Mustard and Salad in Germany | German Language Blog

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Sayings + Expressions 17: The Mustard and the Salat Posted by on Jul 26, 2018 in Culture, Food, Language, vocabulary

In our series on sayings and expressions, we have gone through many different themes. Today, we will have a look at two food items, that don’t really go together, but work quite complementary in the realm of sayings and expressions. Let’s dive in, and as always, start with the saying!

Da haben wir den Salat!

Image by Anna Pelzer at Unsplash.com

Literally: There we have the salad!

What did I tell you! / Now we are in a fine mess!

Since the mid-19th Jahrhundert (century), Salat is also used to refer to Unordnung (mess) or a Durcheinander (jumble). And that makes sense, a Salat is a cacophony of ingredients, forming a mix of colors and tastes. It’s a mess!

At a demonstration, a sign says “Now we’ve the salad”, as a direct translation of the saying (image by author).

So how would you use it in an example sentence?

Jan nimmt den Kochtopf von der Herdplatte, aber er ist zu schwer – der Topf kippt und die Suppe läuft auf den Boden. Jetzt haben wir den Salat!

Jan takes the pot from the stove, but it is too heavy – the pot tips over and the soup runs all over the floor. Now we have the salad! (Now we are in a fine mess!)

Nur weil der Chef seinen Senf dazu geben musste, ist das Projekt jetzt zu teuer. Ich habe noch so davor gewarnt, aber jetzt haben wir den Salat!

Just because the boss had to get his two cents in, the project is now too expensive. I strongly warned you, but now we have the salad! (What did I tell you!)

seinen/ihren Senf dazu geben

Different kinds of Senf. Which flavor adds a nice contribution? (Image by Marco Verch at Foto.wuestenigel.com under license CC BY 2.0)

Literally: to add his/her mustard

to get his/her two cents in

As you could see in the example above, when the Chef (boss) has to add his mustard, things may not go so well. This is mostly because this expression does not have a very positive connotation. den Senf dazu geben is often used if a contribution is not valued a lot. In the example above, the boss had to add his own points – his Senf – and it destroyed the project – which led to the salad the employees face now!

But why mustard? What does it have to do with this?

The spice of Senf can destroy a meal if (too much) of it is added to a meal. And a conversation works the same way: if too many different opinions and (repetitive) points of view are added, it only makes things worse. This is where the negative connotation comes from. Already since about 1700, this expression has been used.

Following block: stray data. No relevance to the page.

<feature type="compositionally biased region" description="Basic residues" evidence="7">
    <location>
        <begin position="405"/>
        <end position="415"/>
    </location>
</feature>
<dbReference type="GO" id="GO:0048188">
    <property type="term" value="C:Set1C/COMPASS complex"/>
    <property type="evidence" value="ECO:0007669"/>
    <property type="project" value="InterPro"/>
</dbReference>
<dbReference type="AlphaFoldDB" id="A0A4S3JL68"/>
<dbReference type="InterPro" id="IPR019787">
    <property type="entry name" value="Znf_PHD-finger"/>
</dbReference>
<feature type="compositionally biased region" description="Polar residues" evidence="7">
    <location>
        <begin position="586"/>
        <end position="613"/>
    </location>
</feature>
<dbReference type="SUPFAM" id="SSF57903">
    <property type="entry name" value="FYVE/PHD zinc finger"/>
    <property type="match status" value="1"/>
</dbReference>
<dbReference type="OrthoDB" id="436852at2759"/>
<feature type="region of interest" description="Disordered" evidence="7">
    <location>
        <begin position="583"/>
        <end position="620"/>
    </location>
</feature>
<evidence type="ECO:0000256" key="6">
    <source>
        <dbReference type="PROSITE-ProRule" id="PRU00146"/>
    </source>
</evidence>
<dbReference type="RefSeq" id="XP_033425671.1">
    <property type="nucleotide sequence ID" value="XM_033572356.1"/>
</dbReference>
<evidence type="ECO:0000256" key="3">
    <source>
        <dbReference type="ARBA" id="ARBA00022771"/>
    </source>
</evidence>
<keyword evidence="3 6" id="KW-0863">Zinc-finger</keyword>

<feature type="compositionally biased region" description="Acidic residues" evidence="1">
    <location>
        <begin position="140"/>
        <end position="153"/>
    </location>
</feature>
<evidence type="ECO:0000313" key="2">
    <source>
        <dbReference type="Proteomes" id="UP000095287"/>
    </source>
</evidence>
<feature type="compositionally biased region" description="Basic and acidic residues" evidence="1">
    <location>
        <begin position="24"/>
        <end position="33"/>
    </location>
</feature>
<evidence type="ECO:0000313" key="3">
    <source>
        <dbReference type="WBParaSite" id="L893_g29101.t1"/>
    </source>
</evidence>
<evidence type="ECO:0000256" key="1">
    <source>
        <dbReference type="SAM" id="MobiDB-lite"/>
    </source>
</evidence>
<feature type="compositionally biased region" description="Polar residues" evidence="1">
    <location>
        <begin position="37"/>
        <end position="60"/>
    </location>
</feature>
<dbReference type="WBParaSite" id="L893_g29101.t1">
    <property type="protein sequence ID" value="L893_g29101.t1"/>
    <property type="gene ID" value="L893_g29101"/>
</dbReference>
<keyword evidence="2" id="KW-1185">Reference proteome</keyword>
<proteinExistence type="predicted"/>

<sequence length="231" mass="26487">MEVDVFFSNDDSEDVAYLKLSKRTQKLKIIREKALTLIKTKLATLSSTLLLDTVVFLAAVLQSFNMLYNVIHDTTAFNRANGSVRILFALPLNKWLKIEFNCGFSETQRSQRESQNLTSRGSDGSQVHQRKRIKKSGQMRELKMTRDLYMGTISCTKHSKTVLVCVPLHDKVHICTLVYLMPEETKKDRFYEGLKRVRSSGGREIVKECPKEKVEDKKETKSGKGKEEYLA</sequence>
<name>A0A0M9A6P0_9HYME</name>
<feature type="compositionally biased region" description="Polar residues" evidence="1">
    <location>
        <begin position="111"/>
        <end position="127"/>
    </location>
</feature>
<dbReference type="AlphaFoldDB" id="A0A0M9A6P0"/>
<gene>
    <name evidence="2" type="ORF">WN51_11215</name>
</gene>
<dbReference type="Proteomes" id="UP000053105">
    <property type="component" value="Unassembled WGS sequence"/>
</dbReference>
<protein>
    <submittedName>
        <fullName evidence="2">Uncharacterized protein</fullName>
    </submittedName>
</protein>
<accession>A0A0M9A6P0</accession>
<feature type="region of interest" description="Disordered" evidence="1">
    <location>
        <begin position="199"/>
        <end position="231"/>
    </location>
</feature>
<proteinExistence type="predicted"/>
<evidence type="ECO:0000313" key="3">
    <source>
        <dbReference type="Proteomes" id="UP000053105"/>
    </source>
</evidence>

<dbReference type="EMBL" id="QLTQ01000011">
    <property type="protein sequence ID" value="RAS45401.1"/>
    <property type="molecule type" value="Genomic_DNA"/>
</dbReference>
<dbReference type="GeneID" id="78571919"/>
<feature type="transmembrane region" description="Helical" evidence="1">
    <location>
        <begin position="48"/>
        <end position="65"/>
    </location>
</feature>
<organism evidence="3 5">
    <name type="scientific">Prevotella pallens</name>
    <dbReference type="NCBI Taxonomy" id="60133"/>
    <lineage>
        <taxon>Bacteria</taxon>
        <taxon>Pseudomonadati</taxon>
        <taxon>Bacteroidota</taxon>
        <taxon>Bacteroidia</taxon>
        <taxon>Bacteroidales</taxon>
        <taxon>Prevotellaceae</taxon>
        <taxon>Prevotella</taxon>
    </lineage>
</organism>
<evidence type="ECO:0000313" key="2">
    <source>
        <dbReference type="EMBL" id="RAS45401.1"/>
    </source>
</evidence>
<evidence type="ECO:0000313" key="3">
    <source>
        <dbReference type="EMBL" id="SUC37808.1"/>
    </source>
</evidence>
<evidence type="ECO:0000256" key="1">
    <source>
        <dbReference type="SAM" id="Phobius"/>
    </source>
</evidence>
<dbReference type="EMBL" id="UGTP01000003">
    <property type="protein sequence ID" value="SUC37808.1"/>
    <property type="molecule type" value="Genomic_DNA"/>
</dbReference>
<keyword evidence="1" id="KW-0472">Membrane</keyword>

Example:

Dieses Besprechung ist schon lange genug. Und jetzt muss Timo auch noch seinen Senf dazu geben!

This meeting is already long enough. And now also Timo still has to get his two cents in!

Now, den Senf dazu geben can also be a bit positive with a little bit of irony – for example:

Im Internet kann jeder, auch ich, seinen Senf dazu geben – und das ist eine tolle Sache!

On the internet, everybody can get their two cents in – and that is a great thing!

What do you think of this saying and the expression? Do you have similar ones in your language? Let me know in the comments below!

 

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About the Author:Sten

Hi! I am Sten, and I am half Dutch and half German. I was on exchange in the United States, and I really enjoyed that year! So in that sense, I kind of have three nationalities... I love all of them!


Comments:

  1. BARBARA OBERDING:

    again you did well with your expressions, I pass them on to our German Club Deutscher Club Clark NJ where we have German lessons and a monthly Stammtisch. Your posts are wonderful for me as I teach and lead the conversations Herzlichen Dank. Barbara

    • Sten:

      @BARBARA OBERDING That’s so cool!

      If you ever have a certain topic you would like to know more about, just comment – perhaps I can write a post about it!


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